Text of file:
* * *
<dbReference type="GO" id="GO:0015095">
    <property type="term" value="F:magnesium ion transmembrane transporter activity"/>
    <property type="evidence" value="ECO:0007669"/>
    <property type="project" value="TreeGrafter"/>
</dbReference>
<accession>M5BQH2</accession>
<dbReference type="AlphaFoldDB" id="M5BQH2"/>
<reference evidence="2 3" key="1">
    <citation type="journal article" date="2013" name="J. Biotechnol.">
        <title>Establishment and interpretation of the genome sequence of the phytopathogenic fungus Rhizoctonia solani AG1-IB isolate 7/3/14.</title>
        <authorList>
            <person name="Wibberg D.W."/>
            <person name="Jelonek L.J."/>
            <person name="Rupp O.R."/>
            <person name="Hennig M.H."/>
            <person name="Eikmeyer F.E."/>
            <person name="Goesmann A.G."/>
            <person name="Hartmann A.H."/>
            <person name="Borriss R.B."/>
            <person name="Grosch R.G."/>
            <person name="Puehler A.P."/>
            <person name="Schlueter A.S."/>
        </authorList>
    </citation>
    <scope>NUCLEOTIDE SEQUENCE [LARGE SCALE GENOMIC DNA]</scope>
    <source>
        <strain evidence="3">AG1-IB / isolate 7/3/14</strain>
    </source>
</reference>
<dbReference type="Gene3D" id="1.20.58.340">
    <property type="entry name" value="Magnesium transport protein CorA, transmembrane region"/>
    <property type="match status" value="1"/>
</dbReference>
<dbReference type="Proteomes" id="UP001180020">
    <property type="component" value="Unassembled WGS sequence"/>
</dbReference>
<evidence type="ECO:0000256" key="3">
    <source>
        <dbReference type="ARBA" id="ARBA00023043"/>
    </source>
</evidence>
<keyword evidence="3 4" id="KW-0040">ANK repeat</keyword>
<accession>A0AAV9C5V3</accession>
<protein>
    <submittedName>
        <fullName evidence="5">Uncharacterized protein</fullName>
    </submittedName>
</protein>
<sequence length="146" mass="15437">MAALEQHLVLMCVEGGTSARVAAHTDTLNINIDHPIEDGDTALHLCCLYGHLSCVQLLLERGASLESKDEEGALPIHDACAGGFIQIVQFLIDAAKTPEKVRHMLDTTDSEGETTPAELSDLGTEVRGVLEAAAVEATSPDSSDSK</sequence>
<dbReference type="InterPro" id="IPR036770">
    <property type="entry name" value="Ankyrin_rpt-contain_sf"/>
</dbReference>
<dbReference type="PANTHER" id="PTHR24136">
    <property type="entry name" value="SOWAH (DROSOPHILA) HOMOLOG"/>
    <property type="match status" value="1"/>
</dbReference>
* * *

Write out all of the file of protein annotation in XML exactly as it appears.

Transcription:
<dbReference type="GO" id="GO:0015095">
    <property type="term" value="F:magnesium ion transmembrane transporter activity"/>
    <property type="evidence" value="ECO:0007669"/>
    <property type="project" value="TreeGrafter"/>
</dbReference>
<accession>M5BQH2</accession>
<dbReference type="AlphaFoldDB" id="M5BQH2"/>
<reference evidence="2 3" key="1">
    <citation type="journal article" date="2013" name="J. Biotechnol.">
        <title>Establishment and interpretation of the genome sequence of the phytopathogenic fungus Rhizoctonia solani AG1-IB isolate 7/3/14.</title>
        <authorList>
            <person name="Wibberg D.W."/>
            <person name="Jelonek L.J."/>
            <person name="Rupp O.R."/>
            <person name="Hennig M.H."/>
            <person name="Eikmeyer F.E."/>
            <person name="Goesmann A.G."/>
            <person name="Hartmann A.H."/>
            <person name="Borriss R.B."/>
            <person name="Grosch R.G."/>
            <person name="Puehler A.P."/>
            <person name="Schlueter A.S."/>
        </authorList>
    </citation>
    <scope>NUCLEOTIDE SEQUENCE [LARGE SCALE GENOMIC DNA]</scope>
    <source>
        <strain evidence="3">AG1-IB / isolate 7/3/14</strain>
    </source>
</reference>
<dbReference type="Gene3D" id="1.20.58.340">
    <property type="entry name" value="Magnesium transport protein CorA, transmembrane region"/>
    <property type="match status" value="1"/>
</dbReference>
<dbReference type="Proteomes" id="UP001180020">
    <property type="component" value="Unassembled WGS sequence"/>
</dbReference>
<evidence type="ECO:0000256" key="3">
    <source>
        <dbReference type="ARBA" id="ARBA00023043"/>
    </source>
</evidence>
<keyword evidence="3 4" id="KW-0040">ANK repeat</keyword>
<accession>A0AAV9C5V3</accession>
<protein>
    <submittedName>
        <fullName evidence="5">Uncharacterized protein</fullName>
    </submittedName>
</protein>
<sequence length="146" mass="15437">MAALEQHLVLMCVEGGTSARVAAHTDTLNINIDHPIEDGDTALHLCCLYGHLSCVQLLLERGASLESKDEEGALPIHDACAGGFIQIVQFLIDAAKTPEKVRHMLDTTDSEGETTPAELSDLGTEVRGVLEAAAVEATSPDSSDSK</sequence>
<dbReference type="InterPro" id="IPR036770">
    <property type="entry name" value="Ankyrin_rpt-contain_sf"/>
</dbReference>
<dbReference type="PANTHER" id="PTHR24136">
    <property type="entry name" value="SOWAH (DROSOPHILA) HOMOLOG"/>
    <property type="match status" value="1"/>
</dbReference>